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MEMA: Storm victims can apply for disaster loans

December 9, 2010

From Staff and Wire Reports

PEARL — Mississippi Emergency Management Agency Director Mike Womack says victims of severe weather late last month will be eligible to apply for federal disaster loans.
Womack on Wednesday announced the disaster declaration by the U.S. Small Business Administration. He says the declaration is for Monroe and Oktibbeha counties and the nine contiguous counties of Chickasaw, Choctaw, Clay, Itawamba, Lee, Lowndes, Noxubee, Webster and Winston.
Womack says the areas were affected by the severe storms on Nov. 29-30. Overnight on Nov. 29, an EF-2 tornado tore through portions of Starkville, leaving the worst damage behind in The Pines mobile home park off Louisville Street.
Womack says in a news release a disaster outreach loan center will be located at the Becker Community Center in Amory. He says another loan center will be at the Courthouse Annex Building on Main Street in Starkville. Both centers open Friday.
The Starkville center will be located in Courtroom B at 108 W. Main St. and open from 8 a.m. to 5 p.m. Monday through Friday.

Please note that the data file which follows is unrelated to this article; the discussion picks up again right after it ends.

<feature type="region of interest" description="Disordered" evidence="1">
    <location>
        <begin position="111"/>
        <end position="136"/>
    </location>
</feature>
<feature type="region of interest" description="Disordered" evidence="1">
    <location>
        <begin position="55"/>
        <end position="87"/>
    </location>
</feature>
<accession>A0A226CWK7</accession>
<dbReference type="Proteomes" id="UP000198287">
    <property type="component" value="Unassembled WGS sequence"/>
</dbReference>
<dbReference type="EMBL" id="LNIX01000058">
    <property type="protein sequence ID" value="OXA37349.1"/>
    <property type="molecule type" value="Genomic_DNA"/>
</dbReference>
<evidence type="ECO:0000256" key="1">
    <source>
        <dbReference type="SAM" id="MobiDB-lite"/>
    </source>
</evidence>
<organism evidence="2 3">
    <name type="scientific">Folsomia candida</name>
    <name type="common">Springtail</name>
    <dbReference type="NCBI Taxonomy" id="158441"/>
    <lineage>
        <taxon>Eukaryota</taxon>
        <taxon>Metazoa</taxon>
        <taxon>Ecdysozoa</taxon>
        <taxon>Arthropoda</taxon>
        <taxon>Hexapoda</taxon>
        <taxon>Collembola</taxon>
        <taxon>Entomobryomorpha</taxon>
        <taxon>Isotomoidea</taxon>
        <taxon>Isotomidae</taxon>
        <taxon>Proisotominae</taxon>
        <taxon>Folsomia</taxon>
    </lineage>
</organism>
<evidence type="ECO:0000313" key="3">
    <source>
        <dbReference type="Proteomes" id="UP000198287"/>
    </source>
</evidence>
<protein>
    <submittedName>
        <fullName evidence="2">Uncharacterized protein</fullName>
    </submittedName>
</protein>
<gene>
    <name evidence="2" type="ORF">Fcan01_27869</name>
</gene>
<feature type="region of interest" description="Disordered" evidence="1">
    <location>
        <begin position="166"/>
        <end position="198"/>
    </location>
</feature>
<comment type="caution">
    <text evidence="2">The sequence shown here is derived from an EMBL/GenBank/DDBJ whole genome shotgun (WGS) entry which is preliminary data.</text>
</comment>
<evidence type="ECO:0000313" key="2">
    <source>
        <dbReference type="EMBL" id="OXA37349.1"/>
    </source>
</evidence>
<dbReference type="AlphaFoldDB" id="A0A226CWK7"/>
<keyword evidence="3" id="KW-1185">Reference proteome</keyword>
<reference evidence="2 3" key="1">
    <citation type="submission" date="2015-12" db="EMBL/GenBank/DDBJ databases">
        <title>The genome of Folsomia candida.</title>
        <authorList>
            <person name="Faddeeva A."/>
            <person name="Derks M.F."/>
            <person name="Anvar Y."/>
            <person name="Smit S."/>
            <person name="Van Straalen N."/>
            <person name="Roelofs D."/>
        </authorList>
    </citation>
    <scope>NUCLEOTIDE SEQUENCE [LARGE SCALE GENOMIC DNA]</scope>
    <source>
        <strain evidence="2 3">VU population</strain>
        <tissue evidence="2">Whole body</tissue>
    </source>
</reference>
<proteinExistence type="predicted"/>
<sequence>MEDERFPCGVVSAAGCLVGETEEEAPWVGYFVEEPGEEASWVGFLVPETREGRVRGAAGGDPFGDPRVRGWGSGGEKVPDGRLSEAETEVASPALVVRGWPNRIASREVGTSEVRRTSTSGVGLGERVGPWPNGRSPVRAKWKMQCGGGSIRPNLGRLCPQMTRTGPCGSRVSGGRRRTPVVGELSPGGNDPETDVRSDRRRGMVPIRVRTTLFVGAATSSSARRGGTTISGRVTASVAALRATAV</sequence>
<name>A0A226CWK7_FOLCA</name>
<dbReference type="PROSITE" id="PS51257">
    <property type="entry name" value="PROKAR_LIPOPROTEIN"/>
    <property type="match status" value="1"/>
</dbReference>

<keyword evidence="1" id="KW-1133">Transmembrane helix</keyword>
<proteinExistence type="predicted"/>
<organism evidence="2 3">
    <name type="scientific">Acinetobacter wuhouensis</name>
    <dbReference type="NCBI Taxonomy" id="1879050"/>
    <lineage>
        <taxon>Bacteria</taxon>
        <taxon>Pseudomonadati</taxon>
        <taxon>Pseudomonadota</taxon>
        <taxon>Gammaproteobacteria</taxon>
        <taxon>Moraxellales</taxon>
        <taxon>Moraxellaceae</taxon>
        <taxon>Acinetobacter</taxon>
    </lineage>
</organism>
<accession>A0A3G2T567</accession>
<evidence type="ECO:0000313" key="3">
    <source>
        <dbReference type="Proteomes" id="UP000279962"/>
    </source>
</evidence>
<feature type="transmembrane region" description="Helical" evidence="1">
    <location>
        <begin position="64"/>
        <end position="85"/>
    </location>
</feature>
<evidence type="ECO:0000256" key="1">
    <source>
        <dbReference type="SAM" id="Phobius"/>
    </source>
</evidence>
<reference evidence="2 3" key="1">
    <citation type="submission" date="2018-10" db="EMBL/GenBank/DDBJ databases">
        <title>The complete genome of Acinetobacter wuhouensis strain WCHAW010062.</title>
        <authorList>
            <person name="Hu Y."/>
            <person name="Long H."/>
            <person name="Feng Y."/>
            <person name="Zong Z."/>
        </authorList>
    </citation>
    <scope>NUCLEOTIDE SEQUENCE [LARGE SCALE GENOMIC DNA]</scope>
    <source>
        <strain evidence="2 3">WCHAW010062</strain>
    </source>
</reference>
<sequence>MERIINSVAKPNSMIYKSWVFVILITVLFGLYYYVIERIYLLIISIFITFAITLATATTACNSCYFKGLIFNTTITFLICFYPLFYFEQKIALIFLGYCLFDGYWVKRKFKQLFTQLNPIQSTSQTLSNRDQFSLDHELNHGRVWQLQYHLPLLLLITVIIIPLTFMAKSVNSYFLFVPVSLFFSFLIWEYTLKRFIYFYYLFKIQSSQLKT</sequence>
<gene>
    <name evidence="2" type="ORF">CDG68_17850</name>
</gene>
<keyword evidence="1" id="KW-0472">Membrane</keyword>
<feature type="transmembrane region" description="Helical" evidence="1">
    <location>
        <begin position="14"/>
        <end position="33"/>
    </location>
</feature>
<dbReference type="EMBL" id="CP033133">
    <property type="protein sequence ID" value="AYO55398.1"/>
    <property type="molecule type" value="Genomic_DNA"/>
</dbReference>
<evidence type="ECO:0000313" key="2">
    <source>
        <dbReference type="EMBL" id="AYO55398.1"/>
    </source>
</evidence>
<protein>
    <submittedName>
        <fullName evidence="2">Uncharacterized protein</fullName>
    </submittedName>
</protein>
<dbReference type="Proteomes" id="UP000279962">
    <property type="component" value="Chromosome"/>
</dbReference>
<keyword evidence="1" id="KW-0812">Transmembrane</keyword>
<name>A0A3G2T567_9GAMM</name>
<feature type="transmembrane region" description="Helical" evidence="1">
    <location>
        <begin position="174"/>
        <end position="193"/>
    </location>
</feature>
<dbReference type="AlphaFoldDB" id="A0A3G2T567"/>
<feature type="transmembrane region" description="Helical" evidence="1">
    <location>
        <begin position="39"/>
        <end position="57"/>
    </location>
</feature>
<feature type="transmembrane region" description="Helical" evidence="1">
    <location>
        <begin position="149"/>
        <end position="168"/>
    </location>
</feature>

People will also be able to make applications 7 a.m. to 5 p.m. Monday through Friday at (800) 659-2955 or (800) 877-8339 for the hearing impaired, or by visiting the SBA’s website at
Applicants have until Feb. 7 to submit loan applications to the U.S. Small Business Administration Processing and Disbursement Center at 14925 Kingsport Road, Fort Worth, TX 76155.
SBA helps homeowners, renters, nonprofit organizations and businesses. Rates on SBA disaster loans will be as low as 2.25 percent for homeowners and renters, 3 percent for nonprofits and 4 percent for businesses. Residents and businesses do not have to wait until insurance claims are settled to apply, MEMA officials said in a statement.
SBA offers disaster loans up to $200,000 to repair disaster damaged primary residences and up to $40,000 to repair or replace damaged personal property such as furniture and clothing.
Businesses of any size and private non-profit organizations may borrow up to $2 million to repair or replace damaged or destroyed real estate, machinery and equipment, inventory and other business assets.

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